The two had lurched to the ideological right when Ronald Reagan in the US and Margaret Thatcher in the UK were elected in the 1980s, ostensibly in response to the numerous foiled rebellions of the political left through the earlier two decades.

After the end of the cold war, with the democracy’s so-called triumph, the new century has made things more open, more complicated and more challenging. The US was supposed to ‘lead’ to a better world.

But the new development should compel the world to question this misplaced hope. And while the world may look anxiously at what has happened in the UK and now the US, there are lessons to be learnt closer home as well.

The Trump victory means death blow, for now at least, to aspirations of the Americans electing their first woman.

Again, the world community that has seen the likes of Sirimavo Bandarnaike and Chandrika Kauaratunga, Golda Meir, Indira Gandhi, Sheikh Hasina and Khaleda Zia and Angela Merkel, to name a few, had hoped that in electing Hillary Clinton, the Americans would end a great lacuna by their democracy. Alas, they have elected the man who consistently called her ‘crooked.’

Was being a woman a plus point or a minus point for Hillary? And how far did she lose for being a woman? These questions may have no easy answers. For all her years of public work, holding high offices like Secretary of State, not to speak of eight years as the First Lady, she remained highly unpopular.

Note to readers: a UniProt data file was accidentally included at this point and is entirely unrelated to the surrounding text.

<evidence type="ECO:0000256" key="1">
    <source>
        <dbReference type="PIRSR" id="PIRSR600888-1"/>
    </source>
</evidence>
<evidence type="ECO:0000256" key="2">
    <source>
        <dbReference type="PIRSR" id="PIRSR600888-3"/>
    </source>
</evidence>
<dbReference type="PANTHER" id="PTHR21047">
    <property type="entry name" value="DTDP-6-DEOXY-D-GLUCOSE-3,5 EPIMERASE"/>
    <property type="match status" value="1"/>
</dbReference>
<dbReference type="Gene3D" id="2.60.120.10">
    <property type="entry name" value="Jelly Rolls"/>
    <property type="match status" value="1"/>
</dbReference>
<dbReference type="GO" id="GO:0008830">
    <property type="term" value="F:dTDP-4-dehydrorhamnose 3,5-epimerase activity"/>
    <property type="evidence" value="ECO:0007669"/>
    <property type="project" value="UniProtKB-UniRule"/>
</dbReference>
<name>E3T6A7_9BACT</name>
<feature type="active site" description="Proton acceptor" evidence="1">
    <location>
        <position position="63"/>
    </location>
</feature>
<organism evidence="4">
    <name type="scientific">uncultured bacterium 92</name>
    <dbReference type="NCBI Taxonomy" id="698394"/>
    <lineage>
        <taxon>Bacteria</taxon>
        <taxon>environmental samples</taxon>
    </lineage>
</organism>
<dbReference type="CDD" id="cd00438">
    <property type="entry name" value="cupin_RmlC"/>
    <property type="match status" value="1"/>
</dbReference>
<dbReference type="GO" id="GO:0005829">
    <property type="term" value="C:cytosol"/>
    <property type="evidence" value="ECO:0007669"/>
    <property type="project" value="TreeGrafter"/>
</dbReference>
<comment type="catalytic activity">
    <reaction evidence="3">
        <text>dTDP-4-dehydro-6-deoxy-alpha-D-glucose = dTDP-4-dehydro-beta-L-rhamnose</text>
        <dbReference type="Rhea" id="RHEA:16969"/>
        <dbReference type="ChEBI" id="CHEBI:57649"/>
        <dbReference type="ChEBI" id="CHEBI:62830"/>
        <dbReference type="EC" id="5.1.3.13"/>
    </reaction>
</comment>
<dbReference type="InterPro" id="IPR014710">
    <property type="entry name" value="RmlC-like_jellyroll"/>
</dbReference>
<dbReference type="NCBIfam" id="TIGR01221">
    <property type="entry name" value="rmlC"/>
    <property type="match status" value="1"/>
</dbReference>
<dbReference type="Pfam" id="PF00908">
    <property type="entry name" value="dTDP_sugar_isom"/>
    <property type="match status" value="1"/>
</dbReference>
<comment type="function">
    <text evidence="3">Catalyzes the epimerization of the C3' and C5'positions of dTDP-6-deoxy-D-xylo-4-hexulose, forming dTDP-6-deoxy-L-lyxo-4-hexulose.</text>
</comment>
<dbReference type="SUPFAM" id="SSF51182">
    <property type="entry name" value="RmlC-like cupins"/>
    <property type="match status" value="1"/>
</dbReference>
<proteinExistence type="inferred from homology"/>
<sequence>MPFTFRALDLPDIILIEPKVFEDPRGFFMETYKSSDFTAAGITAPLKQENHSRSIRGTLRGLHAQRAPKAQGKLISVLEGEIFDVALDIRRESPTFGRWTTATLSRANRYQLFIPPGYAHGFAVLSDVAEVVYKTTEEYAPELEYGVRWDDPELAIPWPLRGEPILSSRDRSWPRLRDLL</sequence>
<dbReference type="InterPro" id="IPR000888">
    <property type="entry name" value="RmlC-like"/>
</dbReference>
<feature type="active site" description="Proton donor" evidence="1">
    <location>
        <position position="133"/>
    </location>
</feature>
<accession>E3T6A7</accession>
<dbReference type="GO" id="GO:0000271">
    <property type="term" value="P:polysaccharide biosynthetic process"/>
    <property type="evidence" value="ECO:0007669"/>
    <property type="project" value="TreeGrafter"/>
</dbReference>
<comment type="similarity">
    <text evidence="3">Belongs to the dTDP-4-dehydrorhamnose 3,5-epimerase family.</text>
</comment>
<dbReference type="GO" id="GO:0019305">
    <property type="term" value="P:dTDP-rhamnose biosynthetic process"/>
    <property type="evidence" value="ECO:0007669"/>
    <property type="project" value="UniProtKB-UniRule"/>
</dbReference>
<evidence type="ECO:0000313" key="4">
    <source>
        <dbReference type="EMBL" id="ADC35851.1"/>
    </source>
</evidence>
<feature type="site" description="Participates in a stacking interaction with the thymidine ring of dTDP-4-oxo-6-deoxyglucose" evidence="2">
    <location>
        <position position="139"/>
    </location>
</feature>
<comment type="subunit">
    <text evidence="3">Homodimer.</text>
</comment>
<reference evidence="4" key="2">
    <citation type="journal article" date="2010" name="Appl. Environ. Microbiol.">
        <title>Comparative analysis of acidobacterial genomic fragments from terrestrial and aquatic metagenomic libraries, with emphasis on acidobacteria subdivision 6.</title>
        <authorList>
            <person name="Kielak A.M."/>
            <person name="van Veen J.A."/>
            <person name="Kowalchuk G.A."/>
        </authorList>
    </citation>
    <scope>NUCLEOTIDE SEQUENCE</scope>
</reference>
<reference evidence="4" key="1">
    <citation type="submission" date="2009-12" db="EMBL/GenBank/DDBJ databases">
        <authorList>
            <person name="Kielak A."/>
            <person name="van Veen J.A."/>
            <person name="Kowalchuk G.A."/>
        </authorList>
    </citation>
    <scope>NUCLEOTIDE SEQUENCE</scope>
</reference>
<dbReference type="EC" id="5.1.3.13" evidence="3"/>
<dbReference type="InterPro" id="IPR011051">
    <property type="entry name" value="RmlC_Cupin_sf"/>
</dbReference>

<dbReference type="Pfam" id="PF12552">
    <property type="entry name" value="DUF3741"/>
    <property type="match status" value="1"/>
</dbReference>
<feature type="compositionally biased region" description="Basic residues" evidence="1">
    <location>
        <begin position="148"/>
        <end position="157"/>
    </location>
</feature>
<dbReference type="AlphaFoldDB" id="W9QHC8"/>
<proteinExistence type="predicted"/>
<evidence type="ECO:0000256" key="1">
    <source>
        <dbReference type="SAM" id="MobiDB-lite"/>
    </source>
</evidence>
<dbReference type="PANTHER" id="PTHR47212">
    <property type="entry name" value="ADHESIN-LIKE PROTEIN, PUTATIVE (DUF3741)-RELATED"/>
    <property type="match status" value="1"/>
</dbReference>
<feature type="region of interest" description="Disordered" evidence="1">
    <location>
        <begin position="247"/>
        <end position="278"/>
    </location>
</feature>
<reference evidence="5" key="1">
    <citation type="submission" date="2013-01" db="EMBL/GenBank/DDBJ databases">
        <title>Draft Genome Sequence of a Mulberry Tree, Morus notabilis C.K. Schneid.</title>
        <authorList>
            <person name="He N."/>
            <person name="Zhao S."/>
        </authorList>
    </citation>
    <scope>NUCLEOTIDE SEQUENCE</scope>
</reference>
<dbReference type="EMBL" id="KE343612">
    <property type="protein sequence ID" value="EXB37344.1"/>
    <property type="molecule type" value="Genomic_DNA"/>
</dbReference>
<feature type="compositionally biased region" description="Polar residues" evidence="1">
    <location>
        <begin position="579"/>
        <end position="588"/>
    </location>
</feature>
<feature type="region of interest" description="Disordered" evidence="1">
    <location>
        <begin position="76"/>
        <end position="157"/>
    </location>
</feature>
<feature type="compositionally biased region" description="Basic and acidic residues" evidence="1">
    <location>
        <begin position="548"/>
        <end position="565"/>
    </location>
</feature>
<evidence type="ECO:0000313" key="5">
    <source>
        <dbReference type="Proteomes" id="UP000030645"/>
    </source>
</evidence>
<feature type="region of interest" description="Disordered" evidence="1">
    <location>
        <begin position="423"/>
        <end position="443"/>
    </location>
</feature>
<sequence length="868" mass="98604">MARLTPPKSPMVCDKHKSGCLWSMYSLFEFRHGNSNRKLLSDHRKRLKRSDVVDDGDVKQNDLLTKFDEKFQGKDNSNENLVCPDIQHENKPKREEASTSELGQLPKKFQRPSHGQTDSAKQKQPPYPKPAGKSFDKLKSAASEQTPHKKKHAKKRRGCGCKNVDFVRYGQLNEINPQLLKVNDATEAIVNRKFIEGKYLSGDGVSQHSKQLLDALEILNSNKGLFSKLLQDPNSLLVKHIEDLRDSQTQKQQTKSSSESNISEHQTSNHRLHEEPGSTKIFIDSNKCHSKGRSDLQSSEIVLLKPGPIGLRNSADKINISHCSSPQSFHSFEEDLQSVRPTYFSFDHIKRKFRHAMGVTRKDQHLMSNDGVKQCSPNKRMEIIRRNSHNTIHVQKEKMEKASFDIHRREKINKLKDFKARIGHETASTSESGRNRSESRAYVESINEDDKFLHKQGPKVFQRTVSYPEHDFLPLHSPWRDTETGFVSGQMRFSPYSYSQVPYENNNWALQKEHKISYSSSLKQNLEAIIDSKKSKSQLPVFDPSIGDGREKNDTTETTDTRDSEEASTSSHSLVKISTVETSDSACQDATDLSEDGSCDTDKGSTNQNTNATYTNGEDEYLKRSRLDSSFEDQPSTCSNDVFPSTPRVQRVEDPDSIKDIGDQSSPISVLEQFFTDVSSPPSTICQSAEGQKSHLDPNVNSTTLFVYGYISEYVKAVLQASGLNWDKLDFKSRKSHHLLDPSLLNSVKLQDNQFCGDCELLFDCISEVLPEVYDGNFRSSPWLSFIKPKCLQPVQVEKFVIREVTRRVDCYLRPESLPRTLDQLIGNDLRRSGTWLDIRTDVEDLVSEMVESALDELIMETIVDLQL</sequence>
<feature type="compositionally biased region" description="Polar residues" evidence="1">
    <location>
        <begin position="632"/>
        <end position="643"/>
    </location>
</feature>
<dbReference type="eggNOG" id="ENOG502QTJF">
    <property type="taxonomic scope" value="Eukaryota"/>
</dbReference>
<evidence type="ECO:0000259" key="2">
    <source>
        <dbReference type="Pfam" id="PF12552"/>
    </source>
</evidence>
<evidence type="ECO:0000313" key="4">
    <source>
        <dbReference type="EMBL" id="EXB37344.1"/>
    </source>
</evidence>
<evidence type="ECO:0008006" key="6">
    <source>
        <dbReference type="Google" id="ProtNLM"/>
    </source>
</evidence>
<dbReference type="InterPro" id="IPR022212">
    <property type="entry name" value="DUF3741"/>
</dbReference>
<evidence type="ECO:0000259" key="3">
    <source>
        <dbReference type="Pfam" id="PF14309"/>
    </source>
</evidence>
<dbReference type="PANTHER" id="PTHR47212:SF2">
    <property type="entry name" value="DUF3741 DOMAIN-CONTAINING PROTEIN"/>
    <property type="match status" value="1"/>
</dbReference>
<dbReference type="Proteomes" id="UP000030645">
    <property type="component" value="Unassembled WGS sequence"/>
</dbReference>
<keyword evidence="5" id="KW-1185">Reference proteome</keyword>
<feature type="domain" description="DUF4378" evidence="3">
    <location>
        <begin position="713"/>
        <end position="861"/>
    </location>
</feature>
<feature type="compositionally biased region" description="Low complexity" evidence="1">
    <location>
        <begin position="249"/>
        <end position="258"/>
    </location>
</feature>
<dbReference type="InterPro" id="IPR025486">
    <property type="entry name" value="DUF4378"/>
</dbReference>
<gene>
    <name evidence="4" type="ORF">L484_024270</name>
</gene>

The Clintons – she and husband Bill – are supposed to have amassed millions from books, speeches and interviews. There were graft charges. She is supposed to have received money from dubious sources, including from Qatar businessmen who also fund the Islamic State.

Her mishandling of the Middle-East never left her. Libya, where the American ambassador got killed, does not have a government worth the name today. She was frequently called a “warmonger” during the campaign. She collected campaign funds and spent much more than Trump.

Her use of private email for official work became her Achilles Heel. The FBI damned her, rather unfairly, very close to the polling day. The renewed investigation was based on innuendos, as Barack Obama, tirelessly campaigning for Hillary, put it. She lost her lead over Trump thanks to this.

Overall, Trump is a protest leader who explicitly positioned himself as an avatar of the general discontent that America is suffering from.

The answer, as with so many other countries suffering from economic slowdown and a reconsideration of liberal immigration and social policies, for Trump is straightforward — a return to a nativist, nationalist politics built on a rejection of free trade, a return to a muscular American military posture abroad, and a social vision that returns so-called old America, read as white America by critics, to the centre of national politics.